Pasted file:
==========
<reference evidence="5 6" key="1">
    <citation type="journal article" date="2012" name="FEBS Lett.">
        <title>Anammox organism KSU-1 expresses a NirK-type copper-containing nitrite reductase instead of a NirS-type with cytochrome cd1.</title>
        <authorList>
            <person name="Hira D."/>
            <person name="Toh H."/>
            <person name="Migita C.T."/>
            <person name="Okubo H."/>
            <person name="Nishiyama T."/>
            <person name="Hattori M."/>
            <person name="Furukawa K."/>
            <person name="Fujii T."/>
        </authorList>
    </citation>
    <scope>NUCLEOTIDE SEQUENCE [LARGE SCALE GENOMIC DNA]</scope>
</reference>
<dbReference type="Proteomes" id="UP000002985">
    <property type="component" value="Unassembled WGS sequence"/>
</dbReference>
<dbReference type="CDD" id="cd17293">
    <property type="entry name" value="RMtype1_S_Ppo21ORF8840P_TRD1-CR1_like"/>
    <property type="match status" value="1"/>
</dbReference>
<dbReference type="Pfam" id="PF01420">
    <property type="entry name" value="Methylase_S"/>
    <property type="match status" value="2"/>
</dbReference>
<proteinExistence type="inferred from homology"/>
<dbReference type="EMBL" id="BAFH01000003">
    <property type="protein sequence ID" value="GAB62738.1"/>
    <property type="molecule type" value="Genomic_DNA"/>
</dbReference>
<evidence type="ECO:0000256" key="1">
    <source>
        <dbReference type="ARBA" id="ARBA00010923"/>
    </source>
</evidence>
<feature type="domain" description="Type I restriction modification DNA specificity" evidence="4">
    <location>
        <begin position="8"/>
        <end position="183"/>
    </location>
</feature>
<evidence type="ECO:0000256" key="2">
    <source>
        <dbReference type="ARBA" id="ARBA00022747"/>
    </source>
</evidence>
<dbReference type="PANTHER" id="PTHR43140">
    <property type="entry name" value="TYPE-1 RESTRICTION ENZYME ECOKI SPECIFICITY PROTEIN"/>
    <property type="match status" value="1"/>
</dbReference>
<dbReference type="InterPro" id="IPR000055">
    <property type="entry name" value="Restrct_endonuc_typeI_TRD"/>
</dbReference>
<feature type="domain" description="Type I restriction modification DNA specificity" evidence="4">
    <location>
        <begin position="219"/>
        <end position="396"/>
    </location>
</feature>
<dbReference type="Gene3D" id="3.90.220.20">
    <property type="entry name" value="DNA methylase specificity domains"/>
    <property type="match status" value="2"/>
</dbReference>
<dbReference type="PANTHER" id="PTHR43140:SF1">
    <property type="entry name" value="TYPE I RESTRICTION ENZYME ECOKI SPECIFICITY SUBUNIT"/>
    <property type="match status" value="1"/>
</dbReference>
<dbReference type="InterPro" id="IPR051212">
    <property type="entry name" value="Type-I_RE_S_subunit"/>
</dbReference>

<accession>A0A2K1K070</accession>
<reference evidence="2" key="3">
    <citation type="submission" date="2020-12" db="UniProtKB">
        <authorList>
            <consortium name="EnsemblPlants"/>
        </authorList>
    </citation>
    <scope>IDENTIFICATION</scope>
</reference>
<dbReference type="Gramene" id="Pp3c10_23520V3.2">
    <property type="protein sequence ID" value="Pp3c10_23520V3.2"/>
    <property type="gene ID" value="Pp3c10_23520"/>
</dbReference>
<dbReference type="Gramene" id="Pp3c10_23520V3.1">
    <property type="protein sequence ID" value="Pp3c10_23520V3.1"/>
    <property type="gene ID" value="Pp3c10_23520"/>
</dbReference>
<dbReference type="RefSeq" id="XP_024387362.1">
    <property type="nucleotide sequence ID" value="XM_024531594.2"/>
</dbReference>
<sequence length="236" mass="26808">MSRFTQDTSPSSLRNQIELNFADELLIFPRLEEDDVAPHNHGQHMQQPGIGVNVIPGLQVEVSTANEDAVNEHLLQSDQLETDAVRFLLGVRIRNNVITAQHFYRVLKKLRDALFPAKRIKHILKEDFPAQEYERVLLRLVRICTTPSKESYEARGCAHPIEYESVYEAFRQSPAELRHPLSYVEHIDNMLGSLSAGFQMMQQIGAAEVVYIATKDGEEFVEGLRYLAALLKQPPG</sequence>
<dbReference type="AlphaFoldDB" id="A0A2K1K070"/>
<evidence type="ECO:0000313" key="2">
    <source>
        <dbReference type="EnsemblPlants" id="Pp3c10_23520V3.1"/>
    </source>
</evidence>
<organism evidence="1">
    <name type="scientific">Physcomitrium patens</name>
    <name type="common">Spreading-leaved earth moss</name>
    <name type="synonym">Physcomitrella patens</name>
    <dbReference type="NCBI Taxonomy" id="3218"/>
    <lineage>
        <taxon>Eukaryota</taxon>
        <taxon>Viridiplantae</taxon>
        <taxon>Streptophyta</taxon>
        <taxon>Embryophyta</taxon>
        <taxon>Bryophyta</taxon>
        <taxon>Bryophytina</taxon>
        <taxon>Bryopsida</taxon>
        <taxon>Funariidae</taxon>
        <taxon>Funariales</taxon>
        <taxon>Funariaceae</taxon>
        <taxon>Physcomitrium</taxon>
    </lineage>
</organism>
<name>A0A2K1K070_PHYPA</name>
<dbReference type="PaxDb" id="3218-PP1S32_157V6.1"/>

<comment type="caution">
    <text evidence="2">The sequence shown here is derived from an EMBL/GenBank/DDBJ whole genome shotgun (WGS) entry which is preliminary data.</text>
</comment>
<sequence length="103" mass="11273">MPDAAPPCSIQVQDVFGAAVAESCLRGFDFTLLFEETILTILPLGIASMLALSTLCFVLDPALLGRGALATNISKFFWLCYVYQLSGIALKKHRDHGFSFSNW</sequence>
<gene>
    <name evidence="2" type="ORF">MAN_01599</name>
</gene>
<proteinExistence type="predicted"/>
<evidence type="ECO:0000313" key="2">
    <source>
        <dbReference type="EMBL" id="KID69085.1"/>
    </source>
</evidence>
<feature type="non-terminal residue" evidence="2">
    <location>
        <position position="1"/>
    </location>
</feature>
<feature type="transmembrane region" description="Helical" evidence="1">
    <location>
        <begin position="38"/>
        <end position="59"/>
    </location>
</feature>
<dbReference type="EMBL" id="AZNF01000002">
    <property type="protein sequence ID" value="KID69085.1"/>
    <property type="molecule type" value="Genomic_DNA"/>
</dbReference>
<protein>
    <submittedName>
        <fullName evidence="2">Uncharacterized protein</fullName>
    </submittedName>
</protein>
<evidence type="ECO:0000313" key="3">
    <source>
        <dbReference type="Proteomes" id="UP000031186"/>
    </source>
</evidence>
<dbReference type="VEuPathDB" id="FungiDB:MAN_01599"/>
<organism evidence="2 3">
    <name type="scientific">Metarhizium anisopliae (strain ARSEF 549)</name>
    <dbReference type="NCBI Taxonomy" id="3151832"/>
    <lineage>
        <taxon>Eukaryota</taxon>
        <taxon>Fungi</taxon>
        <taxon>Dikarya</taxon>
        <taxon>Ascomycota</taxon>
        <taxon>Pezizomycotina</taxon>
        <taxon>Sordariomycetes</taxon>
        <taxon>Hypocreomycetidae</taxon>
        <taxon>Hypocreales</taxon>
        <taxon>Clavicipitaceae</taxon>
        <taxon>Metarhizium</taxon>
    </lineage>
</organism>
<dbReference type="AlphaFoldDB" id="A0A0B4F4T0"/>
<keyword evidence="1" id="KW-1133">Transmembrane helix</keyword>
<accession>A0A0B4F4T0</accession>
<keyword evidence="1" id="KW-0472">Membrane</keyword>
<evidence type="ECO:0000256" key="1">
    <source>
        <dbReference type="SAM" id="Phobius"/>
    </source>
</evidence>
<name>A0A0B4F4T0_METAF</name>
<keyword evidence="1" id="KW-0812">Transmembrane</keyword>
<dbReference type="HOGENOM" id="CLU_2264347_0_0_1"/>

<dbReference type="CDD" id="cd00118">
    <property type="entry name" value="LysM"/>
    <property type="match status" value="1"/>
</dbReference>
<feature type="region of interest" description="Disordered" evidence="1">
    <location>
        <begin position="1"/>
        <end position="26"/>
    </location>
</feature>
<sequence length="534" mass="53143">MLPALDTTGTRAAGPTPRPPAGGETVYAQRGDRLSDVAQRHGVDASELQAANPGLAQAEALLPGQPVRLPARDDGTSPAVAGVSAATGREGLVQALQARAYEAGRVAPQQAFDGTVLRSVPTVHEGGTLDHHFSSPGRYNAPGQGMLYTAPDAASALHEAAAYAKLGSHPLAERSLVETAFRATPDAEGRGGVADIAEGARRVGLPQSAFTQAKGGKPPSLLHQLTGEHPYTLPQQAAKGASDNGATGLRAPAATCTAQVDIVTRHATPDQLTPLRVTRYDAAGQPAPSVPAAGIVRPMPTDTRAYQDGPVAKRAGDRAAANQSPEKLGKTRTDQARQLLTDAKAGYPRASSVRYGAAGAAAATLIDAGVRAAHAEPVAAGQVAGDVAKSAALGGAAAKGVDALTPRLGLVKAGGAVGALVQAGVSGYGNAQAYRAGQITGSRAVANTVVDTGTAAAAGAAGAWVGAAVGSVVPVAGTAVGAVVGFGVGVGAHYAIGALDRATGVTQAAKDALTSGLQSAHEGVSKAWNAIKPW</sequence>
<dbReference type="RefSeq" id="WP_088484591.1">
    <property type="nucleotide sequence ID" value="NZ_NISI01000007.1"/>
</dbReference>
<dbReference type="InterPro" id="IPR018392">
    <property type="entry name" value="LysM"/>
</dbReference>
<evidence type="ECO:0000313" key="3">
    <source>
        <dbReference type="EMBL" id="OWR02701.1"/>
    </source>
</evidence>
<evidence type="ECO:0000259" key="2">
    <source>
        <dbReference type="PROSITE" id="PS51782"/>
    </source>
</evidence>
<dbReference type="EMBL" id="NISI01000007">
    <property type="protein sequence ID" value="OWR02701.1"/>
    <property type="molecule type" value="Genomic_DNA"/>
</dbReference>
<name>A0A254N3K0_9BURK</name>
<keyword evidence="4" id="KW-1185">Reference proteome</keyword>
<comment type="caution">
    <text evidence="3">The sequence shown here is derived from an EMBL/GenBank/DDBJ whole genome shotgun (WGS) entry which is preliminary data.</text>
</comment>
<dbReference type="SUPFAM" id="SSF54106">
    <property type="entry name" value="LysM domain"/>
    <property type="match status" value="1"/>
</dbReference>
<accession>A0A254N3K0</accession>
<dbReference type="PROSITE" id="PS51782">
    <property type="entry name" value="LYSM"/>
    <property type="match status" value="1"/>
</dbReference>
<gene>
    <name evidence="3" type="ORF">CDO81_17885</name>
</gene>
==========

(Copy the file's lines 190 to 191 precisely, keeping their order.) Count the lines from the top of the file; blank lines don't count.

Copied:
    <property type="match status" value="1"/>
</dbReference>